Intraoperative Details

Endoscopic procedures are performed with the patient under general anesthesia or under local anesthesia with intravenous sedation.

Various instrumentation techniques have been used to reduce the subluxated cartilage. Sataloff et al recommend the Holinger laryngoscope for anterior dislocations. The tip of the scope is contacted with the joint interface; the displaced arytenoid is then lifted and reduced posterolaterally. Other authors report success with the laryngeal spatula during endoscopy.

For posterior subluxations, the Miller-3 straight intubating laryngoscope is favored for its unique curved tip. Sataloff et al describe placement of the laryngoscope in the pyriform sinus with the lip of the Miller blade in the subluxated joint. The cartilage is lifted and repositioned anteromedially. Smaller microlaryngeal instruments (ie, cups forceps) are less likely to be effective and may lacerate the mucosa.

Intraoperative steroids have also been advocated by some authors. A preparation of triamcinolone acetate (Kenalog) at 40 mg/mL, in varying amounts, can be injected into the cricoarytenoid joint using a 25-gauge butterfly needle. This has been proposed to prevent joint ankylosis and reduce edema in persons with acute injuries. However, to date, intraoperative steroid injection has not been definitively shown to improve the outcome of endoscopic reduction.

Medialization thyroplasty is performed with the patient under local anesthesia with intravenous sedation, as needed. Ensure that the patient is awake in order to assess voice quality while positioning the vocal fold implant. The optimal voice quality for each patient is obtained using this method.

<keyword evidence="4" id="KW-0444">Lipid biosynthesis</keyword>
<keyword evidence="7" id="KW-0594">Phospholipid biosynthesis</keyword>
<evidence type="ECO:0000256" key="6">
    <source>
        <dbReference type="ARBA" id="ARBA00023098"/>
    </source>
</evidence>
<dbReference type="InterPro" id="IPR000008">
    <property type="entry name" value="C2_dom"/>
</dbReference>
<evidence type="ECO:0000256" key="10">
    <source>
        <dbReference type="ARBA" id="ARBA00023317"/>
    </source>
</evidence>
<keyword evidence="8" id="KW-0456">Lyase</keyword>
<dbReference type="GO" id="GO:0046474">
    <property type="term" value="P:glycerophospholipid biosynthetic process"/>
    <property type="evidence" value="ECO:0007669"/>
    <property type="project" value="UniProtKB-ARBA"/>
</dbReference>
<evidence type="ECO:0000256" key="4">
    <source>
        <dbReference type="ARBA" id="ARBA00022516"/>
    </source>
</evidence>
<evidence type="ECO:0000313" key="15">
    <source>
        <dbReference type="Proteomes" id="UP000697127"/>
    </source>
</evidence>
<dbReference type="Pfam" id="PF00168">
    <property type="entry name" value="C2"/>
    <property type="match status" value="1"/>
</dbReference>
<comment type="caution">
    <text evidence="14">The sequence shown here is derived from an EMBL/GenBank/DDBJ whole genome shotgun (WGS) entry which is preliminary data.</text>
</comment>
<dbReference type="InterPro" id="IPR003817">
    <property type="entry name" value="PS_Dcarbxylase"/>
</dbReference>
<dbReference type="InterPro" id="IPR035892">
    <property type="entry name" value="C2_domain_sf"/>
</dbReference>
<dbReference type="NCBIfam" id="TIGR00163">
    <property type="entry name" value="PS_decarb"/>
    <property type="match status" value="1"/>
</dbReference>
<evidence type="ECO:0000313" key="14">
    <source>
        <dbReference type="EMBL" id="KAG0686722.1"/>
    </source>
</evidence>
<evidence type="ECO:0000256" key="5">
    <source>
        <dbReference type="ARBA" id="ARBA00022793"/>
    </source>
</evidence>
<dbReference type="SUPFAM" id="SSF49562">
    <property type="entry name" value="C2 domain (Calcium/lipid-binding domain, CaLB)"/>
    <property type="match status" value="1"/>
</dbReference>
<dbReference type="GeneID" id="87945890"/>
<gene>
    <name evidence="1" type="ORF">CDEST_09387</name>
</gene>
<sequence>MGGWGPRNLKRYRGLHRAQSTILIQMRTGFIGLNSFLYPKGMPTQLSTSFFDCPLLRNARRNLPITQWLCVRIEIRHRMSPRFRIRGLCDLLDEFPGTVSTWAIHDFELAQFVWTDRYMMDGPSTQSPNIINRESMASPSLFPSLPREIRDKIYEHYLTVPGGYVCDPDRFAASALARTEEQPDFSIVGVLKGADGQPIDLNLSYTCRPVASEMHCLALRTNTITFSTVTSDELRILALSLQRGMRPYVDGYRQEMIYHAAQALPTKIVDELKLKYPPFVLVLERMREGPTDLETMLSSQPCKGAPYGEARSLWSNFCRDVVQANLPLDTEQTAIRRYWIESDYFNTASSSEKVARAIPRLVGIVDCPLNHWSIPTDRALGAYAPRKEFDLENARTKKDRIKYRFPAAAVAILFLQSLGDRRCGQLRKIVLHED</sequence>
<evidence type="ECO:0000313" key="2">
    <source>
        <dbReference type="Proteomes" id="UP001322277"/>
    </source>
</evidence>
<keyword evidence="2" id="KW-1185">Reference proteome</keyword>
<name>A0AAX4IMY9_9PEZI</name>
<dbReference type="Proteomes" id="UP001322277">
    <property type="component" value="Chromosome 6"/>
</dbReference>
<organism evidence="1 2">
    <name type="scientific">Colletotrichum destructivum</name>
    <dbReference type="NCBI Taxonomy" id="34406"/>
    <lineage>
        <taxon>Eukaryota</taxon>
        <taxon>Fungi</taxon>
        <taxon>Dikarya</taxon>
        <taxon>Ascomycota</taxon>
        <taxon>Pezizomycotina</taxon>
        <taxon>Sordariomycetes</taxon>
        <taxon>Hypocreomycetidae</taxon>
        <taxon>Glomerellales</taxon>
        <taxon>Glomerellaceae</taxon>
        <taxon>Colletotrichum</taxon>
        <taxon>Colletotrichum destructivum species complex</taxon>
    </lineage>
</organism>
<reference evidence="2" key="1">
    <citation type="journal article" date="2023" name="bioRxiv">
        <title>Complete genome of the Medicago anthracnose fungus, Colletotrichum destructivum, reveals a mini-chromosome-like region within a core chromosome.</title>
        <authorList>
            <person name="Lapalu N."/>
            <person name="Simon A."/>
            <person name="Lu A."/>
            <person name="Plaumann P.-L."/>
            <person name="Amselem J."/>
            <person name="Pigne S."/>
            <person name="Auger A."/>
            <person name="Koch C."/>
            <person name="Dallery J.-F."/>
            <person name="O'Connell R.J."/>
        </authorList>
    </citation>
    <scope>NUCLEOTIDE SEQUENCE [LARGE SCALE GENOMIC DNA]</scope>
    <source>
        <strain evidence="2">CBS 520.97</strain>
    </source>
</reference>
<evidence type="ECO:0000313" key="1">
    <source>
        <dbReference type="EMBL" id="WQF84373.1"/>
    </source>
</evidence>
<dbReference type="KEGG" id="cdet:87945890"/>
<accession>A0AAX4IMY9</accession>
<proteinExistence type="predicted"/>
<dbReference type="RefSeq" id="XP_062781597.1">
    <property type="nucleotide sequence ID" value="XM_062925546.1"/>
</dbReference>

Postoperative Details

Monitor all patients for airway compromise in the postsurgical period. Common signs include respiratory distress, tachypnea, and stridor. Also monitor oxygen saturation levels.

If symptoms develop, prompt fiberoptic laryngoscopy is indicated, as is intravenous steroid therapy to reduce laryngeal edema. Racemic epinephrine has also been recommended to reduce airway edema. Supportive measures, including humidified oxygen, are also useful. Close observation in an intensive care unit may be warranted. Tracheotomy may be indicated if these measures are ineffective.

The use of postoperative antibiotics, antireflux medications, and tapered oral steroid therapy for patients to complete at home are often advocated. Oral narcotic analgesics may be necessary.

Follow-up

Most patients who have endoscopic arytenoid reductions are scheduled for a follow-up visit within 2-4 weeks. A period of voice rest may be recommended to allow the cricoarytenoid joint to stabilize.

Patients who undergo medialization thyroplasty are usually scheduled for a follow-up visit within 1-2 weeks. A period of voice rest, from 3 days to 1 week, may also be advocated.

All patients require voice therapy for speaking; when applicable, voice therapy is required for singing. Whenever possible, have the patient begin speaking voice therapy prior to surgical intervention.